I will have this down at the last FAC contest of the year at the Muncie Flying Site; the Ted Dock Memorial.  This will be next weekend, the 27th and 28th of September.  Again, this model fits into the FAC Events – OT Fuselage and 2 Bit Plus One.


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Into Autumn…

Well, I am afraid summer is fading into fall here in Michigan.  It has been VERY busy here since mid-July and I’ve neglected posting on here, among other things.

A couple of evenings in front of the TV with glue and sticks have produced these bones.  This is The Wisp; a Dan Heald plan first published in the January 1946 Model Airplane News.  I have liked the lines of this plan for a few years since I found it on Outerzone (I think), however, the date had prevented me from building.  January 1946 is the date before which all planes are designated as Old Timers in the Flying Aces Club.  Therefore, this model was not eligible.  Well, the Cloudbusters did some digging and inquiring – it paid off.  Since the January magazine contained photos and flying reports of the built model, it was accepted that the plane was designed and constructed BEFORE January 1946 – at least, acceptance for the time being.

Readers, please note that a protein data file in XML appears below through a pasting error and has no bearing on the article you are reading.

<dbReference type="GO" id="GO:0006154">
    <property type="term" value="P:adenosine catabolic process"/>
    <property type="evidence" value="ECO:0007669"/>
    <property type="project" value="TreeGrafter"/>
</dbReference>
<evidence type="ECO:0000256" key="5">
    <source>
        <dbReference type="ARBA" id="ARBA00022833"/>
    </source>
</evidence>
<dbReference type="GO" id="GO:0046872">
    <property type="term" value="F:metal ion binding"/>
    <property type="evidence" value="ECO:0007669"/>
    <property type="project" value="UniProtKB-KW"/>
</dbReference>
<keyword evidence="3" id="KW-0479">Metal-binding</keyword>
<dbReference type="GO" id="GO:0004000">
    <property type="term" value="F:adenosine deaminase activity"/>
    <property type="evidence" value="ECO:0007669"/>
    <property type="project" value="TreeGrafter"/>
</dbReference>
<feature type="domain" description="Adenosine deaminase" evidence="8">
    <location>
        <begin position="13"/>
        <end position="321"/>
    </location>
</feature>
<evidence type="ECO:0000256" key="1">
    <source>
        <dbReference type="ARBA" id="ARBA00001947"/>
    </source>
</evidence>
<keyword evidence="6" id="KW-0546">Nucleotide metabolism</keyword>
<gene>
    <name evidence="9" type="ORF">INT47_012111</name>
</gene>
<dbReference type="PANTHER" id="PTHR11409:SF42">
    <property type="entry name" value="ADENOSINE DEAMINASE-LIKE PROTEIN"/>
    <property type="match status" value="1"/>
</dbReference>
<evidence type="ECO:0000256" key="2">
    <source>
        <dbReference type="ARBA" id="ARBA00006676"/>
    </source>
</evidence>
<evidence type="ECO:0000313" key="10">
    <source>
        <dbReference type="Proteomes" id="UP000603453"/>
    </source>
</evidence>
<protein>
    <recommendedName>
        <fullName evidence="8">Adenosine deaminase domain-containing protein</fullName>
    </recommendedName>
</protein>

As this has a 25″ wingspan, this qualifies for FAC OT Fuselage (models with landing gear) and FAC 2 Bit Plus One (max 26″ wingspan OT ROG models).  With a bit of luck, this will be ready for testing at our Cloudbusters contest on Sunday, the 21st.  Of course, I traced the plan and laser-cut the parts, so look for a Short Kit in the near future.



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I believe that, after 14 hours, I have recreated the site pretty close to what it was.  No customers or orders were lost.  Thanks for your patience. –george

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Last night I tried to do a simple upgrade to a portion of the Shopping site.  It failed completely.  I am trying my best to resurrect the site and just wanted everyone to know that I will have it operational as soon as I possibly can.  My apologies for the inconvenience.  We will return shortly.  –george